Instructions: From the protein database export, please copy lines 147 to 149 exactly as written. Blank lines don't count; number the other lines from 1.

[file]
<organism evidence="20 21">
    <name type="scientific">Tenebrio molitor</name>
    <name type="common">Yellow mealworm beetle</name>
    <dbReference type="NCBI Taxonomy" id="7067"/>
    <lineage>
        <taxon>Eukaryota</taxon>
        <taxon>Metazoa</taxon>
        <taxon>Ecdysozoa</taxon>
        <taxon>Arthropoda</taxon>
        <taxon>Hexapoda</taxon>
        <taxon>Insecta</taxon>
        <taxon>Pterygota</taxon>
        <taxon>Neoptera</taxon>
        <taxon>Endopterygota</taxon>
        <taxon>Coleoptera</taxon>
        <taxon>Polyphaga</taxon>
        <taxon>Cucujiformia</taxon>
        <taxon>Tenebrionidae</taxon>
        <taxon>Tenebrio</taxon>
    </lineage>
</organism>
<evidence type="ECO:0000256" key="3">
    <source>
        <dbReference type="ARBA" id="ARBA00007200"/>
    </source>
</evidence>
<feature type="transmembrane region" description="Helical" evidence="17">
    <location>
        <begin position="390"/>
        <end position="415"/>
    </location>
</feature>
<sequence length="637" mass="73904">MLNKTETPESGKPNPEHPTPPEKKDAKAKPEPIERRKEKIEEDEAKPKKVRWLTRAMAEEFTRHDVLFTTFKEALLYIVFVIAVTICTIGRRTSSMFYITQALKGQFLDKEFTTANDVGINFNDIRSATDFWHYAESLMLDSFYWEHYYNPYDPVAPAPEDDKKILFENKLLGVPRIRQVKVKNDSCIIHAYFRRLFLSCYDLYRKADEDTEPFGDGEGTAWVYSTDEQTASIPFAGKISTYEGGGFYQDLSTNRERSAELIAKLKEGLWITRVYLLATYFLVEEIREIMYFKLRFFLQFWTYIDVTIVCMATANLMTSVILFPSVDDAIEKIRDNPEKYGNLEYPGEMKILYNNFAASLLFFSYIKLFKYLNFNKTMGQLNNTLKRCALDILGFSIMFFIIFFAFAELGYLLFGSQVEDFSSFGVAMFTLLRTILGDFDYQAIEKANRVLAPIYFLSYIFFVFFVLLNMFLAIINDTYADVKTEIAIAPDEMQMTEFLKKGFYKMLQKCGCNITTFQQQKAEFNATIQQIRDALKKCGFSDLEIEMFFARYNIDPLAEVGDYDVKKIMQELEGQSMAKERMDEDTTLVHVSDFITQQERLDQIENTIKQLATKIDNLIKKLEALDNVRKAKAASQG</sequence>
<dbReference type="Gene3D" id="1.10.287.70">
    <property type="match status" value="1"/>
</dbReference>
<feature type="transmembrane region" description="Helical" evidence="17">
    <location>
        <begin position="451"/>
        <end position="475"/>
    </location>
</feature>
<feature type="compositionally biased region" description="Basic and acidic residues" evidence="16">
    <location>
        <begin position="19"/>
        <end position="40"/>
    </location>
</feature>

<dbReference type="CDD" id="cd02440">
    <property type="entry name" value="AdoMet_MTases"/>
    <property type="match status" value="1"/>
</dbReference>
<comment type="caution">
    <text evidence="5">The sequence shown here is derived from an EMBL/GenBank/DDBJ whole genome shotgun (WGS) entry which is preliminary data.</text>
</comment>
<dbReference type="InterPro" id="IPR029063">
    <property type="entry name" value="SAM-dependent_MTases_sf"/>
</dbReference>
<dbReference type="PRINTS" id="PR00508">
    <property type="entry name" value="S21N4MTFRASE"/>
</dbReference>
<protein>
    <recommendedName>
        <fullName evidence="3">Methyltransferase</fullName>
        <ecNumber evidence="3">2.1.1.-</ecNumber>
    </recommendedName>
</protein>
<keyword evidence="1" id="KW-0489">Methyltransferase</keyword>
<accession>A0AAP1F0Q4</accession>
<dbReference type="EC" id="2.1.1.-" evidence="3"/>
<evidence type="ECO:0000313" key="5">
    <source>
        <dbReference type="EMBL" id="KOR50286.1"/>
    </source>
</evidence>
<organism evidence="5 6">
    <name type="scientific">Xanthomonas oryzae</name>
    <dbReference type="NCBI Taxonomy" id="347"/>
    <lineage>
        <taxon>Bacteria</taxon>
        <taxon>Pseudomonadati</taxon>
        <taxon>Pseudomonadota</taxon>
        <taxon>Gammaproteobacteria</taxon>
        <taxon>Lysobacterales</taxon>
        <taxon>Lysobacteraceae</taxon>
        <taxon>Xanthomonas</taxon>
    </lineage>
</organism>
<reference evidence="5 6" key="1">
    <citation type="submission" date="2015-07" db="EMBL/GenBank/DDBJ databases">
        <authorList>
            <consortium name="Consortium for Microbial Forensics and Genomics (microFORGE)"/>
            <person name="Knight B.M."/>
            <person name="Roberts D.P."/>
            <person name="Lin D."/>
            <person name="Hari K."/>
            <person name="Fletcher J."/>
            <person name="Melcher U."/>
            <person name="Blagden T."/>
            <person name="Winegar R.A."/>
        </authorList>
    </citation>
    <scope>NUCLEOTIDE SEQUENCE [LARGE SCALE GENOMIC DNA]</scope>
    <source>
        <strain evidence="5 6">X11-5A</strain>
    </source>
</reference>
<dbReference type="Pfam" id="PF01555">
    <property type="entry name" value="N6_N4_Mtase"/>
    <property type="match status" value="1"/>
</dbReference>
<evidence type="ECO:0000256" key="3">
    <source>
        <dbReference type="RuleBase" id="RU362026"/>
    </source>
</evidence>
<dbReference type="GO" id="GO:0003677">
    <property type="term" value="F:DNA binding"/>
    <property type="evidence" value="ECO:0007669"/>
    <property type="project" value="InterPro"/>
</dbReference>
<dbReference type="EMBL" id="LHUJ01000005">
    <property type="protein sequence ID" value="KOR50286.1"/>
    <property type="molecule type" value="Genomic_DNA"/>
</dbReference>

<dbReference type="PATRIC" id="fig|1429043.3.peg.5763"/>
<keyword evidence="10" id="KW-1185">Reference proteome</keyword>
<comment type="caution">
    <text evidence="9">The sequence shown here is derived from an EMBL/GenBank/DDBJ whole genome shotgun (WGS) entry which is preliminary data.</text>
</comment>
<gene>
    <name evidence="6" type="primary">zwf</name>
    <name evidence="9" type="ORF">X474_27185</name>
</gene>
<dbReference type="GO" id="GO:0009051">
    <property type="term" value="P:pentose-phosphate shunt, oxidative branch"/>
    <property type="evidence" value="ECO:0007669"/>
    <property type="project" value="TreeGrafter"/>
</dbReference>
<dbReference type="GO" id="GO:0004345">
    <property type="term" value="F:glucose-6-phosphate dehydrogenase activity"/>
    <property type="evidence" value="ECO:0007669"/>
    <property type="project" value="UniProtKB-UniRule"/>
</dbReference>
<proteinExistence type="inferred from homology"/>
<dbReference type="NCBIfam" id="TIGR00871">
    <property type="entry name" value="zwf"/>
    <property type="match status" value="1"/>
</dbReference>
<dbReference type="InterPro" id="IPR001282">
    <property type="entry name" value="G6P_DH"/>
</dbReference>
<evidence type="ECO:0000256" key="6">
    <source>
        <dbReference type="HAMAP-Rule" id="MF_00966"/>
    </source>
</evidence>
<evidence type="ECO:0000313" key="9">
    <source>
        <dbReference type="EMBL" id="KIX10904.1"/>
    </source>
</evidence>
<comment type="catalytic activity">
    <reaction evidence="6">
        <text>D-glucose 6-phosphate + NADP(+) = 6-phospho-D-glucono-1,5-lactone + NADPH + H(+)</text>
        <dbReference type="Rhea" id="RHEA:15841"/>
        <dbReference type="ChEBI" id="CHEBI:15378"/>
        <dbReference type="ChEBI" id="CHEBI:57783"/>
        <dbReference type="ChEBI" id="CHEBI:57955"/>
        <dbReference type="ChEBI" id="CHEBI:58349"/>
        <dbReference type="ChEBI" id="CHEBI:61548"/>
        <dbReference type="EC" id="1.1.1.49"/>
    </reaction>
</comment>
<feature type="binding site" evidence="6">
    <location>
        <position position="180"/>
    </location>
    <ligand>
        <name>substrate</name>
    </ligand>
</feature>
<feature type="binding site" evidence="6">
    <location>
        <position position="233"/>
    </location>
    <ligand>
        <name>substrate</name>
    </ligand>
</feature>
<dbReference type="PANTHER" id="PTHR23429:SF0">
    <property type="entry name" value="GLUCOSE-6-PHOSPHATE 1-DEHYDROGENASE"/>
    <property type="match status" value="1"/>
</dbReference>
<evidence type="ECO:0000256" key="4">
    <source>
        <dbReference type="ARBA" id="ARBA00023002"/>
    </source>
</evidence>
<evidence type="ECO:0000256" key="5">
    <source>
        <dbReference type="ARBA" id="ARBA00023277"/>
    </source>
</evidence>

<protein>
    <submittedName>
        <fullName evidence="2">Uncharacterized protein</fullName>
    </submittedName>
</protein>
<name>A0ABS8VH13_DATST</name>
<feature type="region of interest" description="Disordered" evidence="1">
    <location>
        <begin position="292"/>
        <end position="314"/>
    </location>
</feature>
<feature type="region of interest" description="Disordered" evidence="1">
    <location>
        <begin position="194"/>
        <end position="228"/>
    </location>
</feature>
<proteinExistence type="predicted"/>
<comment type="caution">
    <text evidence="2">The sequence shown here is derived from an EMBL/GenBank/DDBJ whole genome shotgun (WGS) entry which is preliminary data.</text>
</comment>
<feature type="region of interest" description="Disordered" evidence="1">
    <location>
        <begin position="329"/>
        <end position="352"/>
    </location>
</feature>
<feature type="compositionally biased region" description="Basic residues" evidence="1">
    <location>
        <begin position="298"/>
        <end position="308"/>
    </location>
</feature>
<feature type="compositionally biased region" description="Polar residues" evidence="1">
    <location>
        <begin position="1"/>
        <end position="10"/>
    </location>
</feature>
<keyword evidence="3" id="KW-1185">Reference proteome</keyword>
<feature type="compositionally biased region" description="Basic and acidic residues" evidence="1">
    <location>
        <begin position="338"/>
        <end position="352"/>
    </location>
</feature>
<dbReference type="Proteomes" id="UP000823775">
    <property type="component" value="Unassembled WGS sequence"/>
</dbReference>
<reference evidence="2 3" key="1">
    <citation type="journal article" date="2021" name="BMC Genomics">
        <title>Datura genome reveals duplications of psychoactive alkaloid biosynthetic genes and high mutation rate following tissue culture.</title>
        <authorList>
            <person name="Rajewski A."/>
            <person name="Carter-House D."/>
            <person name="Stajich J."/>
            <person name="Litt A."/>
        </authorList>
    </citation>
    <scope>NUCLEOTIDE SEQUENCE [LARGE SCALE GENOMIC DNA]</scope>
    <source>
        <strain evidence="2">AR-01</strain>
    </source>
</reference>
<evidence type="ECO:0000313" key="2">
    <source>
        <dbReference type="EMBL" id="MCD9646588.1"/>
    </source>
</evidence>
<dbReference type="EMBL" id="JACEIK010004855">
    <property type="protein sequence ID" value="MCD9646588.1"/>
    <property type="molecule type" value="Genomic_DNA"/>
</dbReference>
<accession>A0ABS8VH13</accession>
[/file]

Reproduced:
    <property type="entry name" value="zwf"/>
    <property type="match status" value="1"/>
</dbReference>